To investigate the factors affecting the variation in DEP expression under two types of short-term heat conditions, 107 factors and protein changes under two kinds of heat stress were used for regression analysis respectively. These candidate items were found to be involved in regulating protein expression in previous studies, including transcriptional alteration, codon usage, amino acid frequency, length, and a base frequency of coding sequences or untranslated regions.

We used fold change (fold change = treatment/control) as a measure to evaluate the changes in transcription and protein abundance. Through correlation analysis, in addition to the transcription, more than 20 sequence characteristics were identified as being significantly related to the alteration in protein expression (Table 1). Although transcription significantly correlated with protein variation under both treatments (0.24 at 30 °C, p < 0.01; 0.55 at 40 °C, p < 0.01), the correlation was stronger under severe heat stress. These results suggested that transcription provided greater support for altering protein expression under severe heat stress.

Table 1 Correlation analysis

Interestingly, the frequency of lysine was very strongly correlated with protein variation, even more so than transcription was (Table 1). Lysine is encoded by two codons, AAG and AAA. AAG was also associated with protein changes (0.48 at 30 °C, p < 0.01; 0.40 at 40 °C, p < 0.01), while AAA was not. It is easy to determine that the correlation coefficient between AAG frequency and protein alteration was nearly the same as that of lysine. Namely, AAG usage, rather than lysine frequency, is one of the major factors regulating changes in protein abundance. In addition, several codons, amino acids, and base frequency also showed a strong relationship with protein variation in different situations. Sequences containing more factors which positively associated with protein expression and less negatively associated factors are more likely to respond to short-term heat stress.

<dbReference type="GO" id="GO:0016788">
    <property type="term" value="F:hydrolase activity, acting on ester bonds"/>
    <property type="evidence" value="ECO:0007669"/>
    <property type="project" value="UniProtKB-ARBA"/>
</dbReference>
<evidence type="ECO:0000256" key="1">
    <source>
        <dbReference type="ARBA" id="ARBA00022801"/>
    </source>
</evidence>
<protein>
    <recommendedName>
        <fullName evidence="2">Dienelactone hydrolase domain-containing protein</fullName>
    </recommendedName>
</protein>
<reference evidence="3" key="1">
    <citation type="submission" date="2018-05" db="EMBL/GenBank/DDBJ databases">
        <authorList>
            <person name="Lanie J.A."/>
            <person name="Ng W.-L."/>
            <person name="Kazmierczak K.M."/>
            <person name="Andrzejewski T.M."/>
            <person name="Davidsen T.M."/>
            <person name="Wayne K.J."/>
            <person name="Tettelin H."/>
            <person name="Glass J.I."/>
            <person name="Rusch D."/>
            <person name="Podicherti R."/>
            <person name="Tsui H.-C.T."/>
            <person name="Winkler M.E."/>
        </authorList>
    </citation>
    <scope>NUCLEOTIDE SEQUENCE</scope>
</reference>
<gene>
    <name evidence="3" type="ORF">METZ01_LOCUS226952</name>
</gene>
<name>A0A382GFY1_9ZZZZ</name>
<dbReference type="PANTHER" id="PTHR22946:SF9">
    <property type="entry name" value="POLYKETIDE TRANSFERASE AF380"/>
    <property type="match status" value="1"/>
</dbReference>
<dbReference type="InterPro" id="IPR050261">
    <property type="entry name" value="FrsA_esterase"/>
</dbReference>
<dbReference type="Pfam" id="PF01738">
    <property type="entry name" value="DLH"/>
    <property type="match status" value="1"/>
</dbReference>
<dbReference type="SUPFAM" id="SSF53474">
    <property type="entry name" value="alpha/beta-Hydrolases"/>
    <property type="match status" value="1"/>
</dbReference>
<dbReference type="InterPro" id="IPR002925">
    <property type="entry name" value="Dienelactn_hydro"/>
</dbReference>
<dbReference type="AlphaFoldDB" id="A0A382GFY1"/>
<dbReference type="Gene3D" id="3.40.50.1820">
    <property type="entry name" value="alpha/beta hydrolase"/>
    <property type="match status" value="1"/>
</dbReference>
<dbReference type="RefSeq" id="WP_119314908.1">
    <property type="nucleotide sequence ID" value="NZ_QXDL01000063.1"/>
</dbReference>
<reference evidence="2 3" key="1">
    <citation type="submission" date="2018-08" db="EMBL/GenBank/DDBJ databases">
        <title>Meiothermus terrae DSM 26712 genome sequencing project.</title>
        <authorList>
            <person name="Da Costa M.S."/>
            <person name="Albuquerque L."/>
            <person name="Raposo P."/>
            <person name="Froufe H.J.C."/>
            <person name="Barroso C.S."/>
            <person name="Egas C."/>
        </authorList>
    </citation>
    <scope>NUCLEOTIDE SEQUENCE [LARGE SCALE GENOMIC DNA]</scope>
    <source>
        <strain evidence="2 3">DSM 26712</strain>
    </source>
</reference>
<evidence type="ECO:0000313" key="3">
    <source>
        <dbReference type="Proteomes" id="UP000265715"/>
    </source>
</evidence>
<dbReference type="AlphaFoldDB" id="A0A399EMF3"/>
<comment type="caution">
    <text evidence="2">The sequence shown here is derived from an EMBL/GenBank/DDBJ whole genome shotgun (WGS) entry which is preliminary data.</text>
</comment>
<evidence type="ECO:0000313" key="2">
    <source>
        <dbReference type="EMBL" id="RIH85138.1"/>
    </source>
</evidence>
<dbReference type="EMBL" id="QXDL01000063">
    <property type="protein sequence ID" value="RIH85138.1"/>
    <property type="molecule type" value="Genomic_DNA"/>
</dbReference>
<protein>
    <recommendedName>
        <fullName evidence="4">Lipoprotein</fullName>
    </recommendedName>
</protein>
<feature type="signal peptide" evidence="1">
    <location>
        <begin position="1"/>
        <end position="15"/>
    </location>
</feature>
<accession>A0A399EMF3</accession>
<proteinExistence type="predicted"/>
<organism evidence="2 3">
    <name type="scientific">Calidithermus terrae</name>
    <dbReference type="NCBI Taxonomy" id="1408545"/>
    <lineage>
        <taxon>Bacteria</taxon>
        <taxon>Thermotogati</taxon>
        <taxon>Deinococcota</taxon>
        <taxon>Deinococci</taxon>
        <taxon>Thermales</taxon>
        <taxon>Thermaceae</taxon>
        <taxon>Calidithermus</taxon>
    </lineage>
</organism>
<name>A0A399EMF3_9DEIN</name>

Contribution of factors to protein expression under heat stress

To explore the underlying mechanism of the adjustment of heat-responsive proteins in two types of heat stress, a regression analysis of the 107 factors was performed to evaluate their contribution. We applied multivariate adaptive regression spline (MARS) to fit the model and calculate the importance of each variable under two thermal environments, and linear regression and elastic net were used for verification. The equations fitted by the factors explained 58.2 and 66.4% of the changes in protein under mild (30 °C) and severe (40 °C) heat stress, respectively (Fig. 4, Table S3). Codon usage, transcription, and amino acid frequency had the most significant impact on protein expression.

Fig. 4

Contributions of various factors to protein expression under two types heat stress. a and b Factors and their contributions to protein expression under 30 and 40 °C. By analyzing transcriptome data, proteome data and 107 sequence characteristics, the factors affecting protein expression and their contributions were shown on the pie chart under 30 and 40 °C, respectively. The pie on the right is an expanded view of the codon usage

Limited contribution (6%) of transcription to protein changes occurred under mild heat stress (30 °C); however, transcription had a dramatic effect (31%) on protein alteration when plants were under extreme heat stress (40 °C) (Fig. 4). These findings showed that transcriptional regulation may have a marginal impact under mild stress, but have a significant role in the acute thermal response.